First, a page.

By Laura Boness
Memories make us who we are and allow us to recall the ‘who, what, when, where and why’ of our everyday lives. And every time we create a new memory, it causes a change in our brains.
The brain is made up of 100 billion nerve cells, called neurons, which gather and transmit information via electrochemical signals. They are connected to each other through structures called synapses, but if a memory is formed and stored the pattern of the synapses is believed to change.
“When you make a memory or learn something, there’s a physical change in the brain. It turns out that the thing that gets changed is the distribution of synaptic connections,” says Dr Don Arnold from the University of Southern California.
Arnold and his colleagues have found a way to see exactly how the pattern changes. During their study they attached fluorescent markers onto the synpases, using microscopic probes consisting of antibody-like proteins that would bind to specific synaptic proteins.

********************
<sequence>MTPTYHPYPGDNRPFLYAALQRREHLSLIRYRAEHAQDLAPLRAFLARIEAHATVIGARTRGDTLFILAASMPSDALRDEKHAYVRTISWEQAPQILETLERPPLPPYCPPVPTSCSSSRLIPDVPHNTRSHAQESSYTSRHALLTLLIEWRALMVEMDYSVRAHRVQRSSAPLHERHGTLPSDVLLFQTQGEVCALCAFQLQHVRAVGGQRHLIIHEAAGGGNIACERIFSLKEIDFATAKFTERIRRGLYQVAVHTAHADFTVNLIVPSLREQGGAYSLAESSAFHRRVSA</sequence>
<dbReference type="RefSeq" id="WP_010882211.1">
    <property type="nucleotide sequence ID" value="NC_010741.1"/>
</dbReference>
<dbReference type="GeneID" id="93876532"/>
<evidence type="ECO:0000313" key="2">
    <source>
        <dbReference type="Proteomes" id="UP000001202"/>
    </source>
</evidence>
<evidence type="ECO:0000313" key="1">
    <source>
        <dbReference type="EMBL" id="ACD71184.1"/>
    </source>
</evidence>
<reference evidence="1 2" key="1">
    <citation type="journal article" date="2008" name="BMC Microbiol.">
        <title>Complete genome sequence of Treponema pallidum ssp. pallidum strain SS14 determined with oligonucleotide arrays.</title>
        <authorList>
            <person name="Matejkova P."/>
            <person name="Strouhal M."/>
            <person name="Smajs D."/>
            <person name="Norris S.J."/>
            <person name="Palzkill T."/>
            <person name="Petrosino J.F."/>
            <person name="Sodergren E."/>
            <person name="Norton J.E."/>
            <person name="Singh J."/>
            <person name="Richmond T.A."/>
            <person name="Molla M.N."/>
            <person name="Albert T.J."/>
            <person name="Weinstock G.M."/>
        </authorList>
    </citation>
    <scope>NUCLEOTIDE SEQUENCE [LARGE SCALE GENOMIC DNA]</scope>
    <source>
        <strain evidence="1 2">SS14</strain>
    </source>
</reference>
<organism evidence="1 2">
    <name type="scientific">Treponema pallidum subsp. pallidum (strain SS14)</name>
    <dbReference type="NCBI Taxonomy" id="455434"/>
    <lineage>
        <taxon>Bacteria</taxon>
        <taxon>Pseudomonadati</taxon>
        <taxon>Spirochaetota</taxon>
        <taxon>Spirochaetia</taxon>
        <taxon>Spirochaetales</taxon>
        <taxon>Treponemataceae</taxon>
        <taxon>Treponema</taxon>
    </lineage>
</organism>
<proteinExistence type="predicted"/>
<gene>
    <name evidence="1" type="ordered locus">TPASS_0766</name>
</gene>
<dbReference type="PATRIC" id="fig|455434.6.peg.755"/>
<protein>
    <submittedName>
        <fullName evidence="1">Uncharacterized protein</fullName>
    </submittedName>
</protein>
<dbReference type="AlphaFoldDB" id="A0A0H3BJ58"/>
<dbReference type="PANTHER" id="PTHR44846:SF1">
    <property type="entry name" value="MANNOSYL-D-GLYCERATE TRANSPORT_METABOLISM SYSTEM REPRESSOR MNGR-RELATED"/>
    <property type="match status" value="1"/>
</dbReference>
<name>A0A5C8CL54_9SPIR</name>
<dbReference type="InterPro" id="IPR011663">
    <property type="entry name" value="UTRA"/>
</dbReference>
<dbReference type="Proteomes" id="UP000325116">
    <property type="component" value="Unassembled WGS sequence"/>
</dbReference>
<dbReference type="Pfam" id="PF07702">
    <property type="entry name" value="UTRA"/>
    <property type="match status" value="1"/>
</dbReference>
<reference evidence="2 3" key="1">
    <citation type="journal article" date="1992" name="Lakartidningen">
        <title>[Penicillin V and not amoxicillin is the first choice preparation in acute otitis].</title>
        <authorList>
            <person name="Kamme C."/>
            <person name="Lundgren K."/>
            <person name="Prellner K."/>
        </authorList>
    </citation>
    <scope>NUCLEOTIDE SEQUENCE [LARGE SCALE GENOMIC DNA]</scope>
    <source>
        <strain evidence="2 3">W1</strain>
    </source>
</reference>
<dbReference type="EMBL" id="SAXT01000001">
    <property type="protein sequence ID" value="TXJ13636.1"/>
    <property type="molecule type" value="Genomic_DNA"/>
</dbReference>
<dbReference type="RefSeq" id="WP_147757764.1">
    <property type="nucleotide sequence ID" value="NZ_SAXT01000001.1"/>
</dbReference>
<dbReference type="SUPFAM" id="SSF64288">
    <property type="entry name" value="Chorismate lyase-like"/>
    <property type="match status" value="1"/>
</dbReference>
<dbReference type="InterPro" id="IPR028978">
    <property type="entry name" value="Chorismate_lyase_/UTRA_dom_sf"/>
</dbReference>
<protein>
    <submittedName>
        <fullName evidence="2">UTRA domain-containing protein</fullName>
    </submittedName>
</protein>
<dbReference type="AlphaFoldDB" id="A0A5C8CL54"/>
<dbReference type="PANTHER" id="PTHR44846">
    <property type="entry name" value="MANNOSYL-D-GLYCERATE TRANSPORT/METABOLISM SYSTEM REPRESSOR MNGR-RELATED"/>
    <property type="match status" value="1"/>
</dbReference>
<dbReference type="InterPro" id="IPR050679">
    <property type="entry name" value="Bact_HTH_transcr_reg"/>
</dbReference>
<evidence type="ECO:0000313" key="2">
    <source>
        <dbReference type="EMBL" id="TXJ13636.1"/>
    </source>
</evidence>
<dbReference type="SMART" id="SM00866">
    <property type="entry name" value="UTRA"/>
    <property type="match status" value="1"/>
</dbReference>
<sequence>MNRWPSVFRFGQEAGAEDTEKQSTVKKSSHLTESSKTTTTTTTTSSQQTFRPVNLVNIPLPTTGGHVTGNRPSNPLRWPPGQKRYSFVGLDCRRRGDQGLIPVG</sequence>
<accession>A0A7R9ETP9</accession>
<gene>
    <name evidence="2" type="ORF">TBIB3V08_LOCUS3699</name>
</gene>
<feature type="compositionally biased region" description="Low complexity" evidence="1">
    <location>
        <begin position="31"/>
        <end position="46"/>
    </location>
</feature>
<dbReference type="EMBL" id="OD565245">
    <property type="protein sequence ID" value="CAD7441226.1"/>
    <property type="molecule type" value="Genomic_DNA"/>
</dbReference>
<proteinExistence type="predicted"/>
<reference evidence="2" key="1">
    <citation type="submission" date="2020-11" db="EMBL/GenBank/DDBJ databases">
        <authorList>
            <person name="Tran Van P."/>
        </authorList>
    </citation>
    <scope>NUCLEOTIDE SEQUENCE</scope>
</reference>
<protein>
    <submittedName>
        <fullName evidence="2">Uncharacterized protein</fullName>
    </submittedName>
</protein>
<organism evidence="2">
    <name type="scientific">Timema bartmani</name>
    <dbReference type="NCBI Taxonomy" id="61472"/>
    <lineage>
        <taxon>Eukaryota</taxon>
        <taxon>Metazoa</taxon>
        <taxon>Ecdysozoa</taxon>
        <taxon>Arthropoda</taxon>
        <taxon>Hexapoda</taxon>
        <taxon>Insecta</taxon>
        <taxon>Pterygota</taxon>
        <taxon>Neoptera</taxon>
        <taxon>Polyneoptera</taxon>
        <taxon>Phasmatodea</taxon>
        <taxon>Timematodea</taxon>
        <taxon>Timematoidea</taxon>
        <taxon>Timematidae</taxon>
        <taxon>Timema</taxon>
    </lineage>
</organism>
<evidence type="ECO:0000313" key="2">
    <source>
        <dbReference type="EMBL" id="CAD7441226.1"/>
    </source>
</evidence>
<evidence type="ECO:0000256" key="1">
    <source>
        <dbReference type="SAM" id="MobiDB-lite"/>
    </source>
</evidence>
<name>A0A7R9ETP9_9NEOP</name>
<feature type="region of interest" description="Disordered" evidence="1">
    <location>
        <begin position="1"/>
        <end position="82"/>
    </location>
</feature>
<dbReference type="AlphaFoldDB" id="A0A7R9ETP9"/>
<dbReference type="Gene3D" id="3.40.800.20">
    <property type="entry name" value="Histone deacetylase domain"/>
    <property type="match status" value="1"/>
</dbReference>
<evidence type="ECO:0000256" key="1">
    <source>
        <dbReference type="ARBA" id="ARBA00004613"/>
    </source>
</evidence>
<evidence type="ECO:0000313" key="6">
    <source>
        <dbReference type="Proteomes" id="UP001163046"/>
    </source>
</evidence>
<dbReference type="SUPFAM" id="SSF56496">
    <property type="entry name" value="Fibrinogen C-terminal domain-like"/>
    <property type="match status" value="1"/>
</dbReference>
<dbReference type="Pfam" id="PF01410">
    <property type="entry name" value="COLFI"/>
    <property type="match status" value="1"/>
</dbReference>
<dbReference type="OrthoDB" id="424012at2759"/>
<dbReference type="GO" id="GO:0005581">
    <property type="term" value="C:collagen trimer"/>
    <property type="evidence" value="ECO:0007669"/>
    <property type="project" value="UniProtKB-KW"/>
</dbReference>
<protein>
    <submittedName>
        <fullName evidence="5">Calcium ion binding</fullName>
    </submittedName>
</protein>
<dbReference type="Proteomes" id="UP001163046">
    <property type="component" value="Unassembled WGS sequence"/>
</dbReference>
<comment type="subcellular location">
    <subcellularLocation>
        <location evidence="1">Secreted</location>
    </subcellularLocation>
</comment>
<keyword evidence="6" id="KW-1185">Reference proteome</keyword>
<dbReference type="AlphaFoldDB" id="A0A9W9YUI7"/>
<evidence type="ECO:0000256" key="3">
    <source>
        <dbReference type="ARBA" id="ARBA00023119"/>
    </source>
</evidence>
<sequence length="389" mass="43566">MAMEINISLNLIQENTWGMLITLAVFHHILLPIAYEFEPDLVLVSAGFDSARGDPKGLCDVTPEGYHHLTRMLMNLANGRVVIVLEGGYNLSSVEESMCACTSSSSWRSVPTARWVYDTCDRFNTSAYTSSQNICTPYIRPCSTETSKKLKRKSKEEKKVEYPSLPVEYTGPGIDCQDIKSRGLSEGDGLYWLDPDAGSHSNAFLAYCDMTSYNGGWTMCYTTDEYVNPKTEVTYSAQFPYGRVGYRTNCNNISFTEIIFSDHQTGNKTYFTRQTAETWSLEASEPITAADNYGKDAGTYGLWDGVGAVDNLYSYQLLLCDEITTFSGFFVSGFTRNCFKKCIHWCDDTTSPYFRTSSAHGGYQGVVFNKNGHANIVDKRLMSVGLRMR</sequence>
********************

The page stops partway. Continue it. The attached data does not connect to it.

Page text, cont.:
In order to see what was happening, they attached the probes to a green fluorescent protein that can be isolated from jellyfish. Because they are proteins, the genes encoding them can be put into brain cells in living animals, causing the cells themselves to manufacture the probes.
“These probes were created in such a way that the DNA encoding the probe is isolated,” says Arnold. “Once you have the DNA that encodes the probe it is easy to fuse it to DNA encoding a fluorescent protein.”
When the fused gene was placed in a neuron, the neuron translates it and creates a protein that sticks to the synaptic proteins and to a fluorescent protein – all without affecting the neuron itself. The scientists could then put them in place and watch the synapses changing as new memories form in the brains of mice.
The synapses appeared as bright spots along the dendrites (the part of a neuron that transmits the signals). As the brain processes the new information, those bright spots change, indicating how the synaptic structures in the brain have been changed by the new data.
Proteins are large molecules that are made up of long strings of amino acids. They help build, repair and replace most of the tissues in your body, such as the immune system, organs and muscles.